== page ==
Here's John using a custom jig he developed to easily shave down a key area in such a way that ensures a very nice solid and tight fit:



And after some final fitting and tweaking, I became the proud pappa of my very own Special Grade Garand.





Friday, Day Three:
Today was all about accurizing and test firing. But before that, yesterday we would have normally toured the CMP Store as part of the class schedule. However, as it happens a week or two before we arrived the CMP had announced a special release of a limited number of International Harvesters that would be for sale at the store on Thursday. As expected, folks started camping out at the store the night before, and by Thursday morning the line was around the corner. We decided Wednesday to skip the tour on Thursday as a result, and in exchange the store manager offered to open early special for us Friday morning. In addition, he told us of a small batch of rack grade SA receivers he'd have for sale, not yet announced to anyone.

And so it was that I spent Friday morning drooling like a kid in a candy store. I ended up finding a couple of receivers that would have been a bargain at twice the prices, several tools, clips, and a bunch of other little stuff. And even though the store shelves were relatively empty, I was still overwhelmed. You just don't see stuff like this where I live.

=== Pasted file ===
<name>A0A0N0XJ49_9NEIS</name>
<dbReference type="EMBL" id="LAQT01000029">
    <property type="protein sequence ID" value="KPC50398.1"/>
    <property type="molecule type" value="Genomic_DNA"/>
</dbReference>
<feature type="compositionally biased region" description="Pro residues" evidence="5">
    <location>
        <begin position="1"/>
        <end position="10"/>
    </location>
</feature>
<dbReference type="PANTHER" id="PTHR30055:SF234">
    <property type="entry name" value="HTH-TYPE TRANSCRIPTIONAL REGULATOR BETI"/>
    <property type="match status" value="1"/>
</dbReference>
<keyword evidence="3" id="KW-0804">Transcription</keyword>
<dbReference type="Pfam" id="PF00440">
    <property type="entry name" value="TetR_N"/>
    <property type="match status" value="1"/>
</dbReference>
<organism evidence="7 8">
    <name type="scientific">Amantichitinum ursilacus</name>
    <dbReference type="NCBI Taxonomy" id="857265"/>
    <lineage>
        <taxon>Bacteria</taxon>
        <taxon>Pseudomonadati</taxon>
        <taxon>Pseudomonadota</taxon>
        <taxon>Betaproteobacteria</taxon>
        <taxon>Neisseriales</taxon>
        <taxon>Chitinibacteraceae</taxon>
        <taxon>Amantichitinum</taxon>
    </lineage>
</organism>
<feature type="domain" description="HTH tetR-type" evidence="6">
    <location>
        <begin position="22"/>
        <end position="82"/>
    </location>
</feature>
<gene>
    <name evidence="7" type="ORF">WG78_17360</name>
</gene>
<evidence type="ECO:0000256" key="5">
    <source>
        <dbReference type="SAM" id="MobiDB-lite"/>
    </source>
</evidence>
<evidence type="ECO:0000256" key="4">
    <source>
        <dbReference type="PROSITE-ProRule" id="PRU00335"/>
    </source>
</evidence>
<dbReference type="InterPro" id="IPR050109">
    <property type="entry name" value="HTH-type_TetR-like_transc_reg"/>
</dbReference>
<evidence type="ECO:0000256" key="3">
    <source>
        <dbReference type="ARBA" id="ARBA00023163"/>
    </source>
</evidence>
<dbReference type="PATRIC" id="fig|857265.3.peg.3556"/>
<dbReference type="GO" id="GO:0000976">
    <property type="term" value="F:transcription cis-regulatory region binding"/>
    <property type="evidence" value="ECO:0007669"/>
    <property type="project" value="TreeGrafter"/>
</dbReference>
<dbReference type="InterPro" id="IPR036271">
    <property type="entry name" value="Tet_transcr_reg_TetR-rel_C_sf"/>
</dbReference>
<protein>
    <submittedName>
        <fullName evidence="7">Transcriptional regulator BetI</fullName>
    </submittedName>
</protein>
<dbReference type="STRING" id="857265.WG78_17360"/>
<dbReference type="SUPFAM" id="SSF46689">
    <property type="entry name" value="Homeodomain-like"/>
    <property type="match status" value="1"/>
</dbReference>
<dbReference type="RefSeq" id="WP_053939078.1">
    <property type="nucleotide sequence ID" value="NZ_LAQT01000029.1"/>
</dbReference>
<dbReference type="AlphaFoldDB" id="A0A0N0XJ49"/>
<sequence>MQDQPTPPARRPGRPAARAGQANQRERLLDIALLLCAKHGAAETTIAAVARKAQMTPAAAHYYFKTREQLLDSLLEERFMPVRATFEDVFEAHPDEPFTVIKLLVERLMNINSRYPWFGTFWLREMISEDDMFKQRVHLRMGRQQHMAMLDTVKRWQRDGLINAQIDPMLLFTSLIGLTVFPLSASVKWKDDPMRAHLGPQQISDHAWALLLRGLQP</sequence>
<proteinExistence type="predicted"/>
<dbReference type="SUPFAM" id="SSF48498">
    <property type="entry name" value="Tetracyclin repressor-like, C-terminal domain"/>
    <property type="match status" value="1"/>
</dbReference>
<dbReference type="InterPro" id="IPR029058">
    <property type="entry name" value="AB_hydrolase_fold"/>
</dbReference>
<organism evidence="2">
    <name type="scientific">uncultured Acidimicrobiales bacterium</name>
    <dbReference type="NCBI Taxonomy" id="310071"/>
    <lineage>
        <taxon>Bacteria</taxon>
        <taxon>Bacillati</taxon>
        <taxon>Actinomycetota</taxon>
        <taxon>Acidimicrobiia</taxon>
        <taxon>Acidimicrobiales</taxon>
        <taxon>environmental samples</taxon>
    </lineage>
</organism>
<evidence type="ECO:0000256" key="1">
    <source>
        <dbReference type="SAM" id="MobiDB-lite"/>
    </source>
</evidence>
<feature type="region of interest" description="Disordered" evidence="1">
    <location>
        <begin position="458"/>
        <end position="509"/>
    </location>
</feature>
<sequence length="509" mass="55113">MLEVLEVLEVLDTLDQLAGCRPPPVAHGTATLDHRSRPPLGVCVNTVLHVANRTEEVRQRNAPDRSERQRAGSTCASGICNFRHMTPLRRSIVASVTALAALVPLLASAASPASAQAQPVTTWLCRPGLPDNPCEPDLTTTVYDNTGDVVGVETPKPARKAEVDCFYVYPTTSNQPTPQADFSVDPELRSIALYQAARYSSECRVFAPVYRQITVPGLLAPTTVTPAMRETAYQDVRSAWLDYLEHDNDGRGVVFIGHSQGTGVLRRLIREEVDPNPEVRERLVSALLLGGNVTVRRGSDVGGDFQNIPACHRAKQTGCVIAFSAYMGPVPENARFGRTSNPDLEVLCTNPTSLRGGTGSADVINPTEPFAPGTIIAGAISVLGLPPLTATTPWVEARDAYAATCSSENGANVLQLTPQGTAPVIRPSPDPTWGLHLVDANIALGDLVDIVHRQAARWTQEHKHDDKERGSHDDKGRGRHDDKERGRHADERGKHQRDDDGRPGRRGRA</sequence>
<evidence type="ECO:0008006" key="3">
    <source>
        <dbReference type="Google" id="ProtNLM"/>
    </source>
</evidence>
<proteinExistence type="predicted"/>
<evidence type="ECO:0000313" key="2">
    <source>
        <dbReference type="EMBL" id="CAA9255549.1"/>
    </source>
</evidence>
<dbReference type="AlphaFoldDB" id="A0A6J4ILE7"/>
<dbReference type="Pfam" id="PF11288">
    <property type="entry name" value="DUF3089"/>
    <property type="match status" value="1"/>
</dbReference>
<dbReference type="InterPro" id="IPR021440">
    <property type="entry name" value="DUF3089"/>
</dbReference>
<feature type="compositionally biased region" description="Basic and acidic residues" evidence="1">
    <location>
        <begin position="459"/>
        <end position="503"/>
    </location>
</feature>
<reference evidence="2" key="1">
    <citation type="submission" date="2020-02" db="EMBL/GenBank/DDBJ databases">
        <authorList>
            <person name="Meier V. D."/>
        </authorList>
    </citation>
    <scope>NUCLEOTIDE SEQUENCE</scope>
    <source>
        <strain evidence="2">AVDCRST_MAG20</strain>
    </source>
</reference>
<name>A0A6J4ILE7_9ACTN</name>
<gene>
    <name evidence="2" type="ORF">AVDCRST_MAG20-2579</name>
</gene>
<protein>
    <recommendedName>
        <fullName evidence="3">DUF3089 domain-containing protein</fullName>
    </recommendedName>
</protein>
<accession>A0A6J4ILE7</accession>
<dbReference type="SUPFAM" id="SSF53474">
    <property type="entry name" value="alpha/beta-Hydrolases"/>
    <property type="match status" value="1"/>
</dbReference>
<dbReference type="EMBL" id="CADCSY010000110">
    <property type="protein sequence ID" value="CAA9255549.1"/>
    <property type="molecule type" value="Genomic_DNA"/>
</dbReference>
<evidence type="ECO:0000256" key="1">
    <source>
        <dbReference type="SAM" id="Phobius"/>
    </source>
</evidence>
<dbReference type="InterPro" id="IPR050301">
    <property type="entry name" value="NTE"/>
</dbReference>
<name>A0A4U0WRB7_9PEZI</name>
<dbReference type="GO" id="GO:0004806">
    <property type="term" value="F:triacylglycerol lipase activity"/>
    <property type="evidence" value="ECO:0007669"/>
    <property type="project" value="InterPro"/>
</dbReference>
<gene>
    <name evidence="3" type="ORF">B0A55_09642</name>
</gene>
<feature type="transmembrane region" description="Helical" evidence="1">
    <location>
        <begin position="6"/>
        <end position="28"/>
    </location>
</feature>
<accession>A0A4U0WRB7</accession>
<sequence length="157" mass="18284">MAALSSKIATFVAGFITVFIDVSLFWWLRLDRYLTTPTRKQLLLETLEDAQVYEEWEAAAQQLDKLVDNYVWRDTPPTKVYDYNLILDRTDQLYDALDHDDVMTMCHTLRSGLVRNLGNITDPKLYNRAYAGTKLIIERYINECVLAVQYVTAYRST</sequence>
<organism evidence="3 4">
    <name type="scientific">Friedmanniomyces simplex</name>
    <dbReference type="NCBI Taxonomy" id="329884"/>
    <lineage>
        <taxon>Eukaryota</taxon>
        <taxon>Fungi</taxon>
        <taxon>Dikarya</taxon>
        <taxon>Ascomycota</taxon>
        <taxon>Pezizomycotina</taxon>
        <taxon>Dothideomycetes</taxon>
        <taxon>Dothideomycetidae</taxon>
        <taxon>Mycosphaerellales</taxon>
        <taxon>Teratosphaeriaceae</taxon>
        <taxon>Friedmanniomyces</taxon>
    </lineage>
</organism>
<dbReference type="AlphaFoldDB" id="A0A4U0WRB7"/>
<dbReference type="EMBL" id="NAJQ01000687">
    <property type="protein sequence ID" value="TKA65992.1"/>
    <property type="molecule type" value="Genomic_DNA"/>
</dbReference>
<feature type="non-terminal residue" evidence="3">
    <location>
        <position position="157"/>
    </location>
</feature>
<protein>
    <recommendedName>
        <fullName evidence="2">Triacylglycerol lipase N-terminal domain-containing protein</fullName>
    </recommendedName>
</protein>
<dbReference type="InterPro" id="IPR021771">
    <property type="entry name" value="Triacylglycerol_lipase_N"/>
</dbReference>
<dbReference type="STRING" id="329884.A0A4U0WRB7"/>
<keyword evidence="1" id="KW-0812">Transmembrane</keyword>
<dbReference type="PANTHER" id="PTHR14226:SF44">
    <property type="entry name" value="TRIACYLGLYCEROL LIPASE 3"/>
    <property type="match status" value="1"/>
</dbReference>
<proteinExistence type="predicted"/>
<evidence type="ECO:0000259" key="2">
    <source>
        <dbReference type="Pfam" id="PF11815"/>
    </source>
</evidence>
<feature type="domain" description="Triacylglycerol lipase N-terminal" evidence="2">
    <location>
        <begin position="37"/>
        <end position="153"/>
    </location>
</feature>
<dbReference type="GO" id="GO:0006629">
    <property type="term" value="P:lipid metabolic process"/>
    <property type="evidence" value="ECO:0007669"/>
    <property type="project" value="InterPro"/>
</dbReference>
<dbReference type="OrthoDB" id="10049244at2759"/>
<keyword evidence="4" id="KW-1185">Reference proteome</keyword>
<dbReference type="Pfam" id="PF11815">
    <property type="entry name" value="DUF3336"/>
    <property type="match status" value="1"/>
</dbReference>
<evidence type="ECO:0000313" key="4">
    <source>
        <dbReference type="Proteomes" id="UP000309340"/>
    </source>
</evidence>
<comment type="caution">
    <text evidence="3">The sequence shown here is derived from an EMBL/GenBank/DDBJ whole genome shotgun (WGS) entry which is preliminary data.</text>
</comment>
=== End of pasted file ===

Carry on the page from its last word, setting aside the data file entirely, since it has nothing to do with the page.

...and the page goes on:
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Old 06-08-2014, 4:40 PM
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Once back at the shop, we set to work on our trigger jobs. This relatively simple step significantly improved my trigger feel, removed all creep and resulted in about a 5lb second stage trigger weight.









We were also shown how to peen the barrel to tighten up the gas cylinder, but none of us needed it as these were new barrels.

After verifying function, it was off to test firing. John did all the work here, clamping the rifles in a vice in an enclosed room, as it simply wouldn't be wise to let us do it, both from a safety and legal standpoint. I'm pretty proud to say mine fired 8 and popped the clip flawlessly.





Here's the first case to come out of the gun. What you don't see is any bulging or ringing in the middle; proof that I cut the chamber with the reamer correctly.



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Old 06-08-2014, 4:41 PM
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We returned to the workshop and after a pizza lunch, we were shown how to properly glass bed a Garand; a process that I found surprisingly more complicated than a bolt gun.

Notice those shaved down sides and routed out groves for the receiver to sit inside of?






As the class drew to a close, we were presented with a rifle we might see at a gun show or a store, and challenged to pick out issues with it that should probably make us pass on the purchase, especially if we were looking for a shooter. I have to admit, I missed both of the issues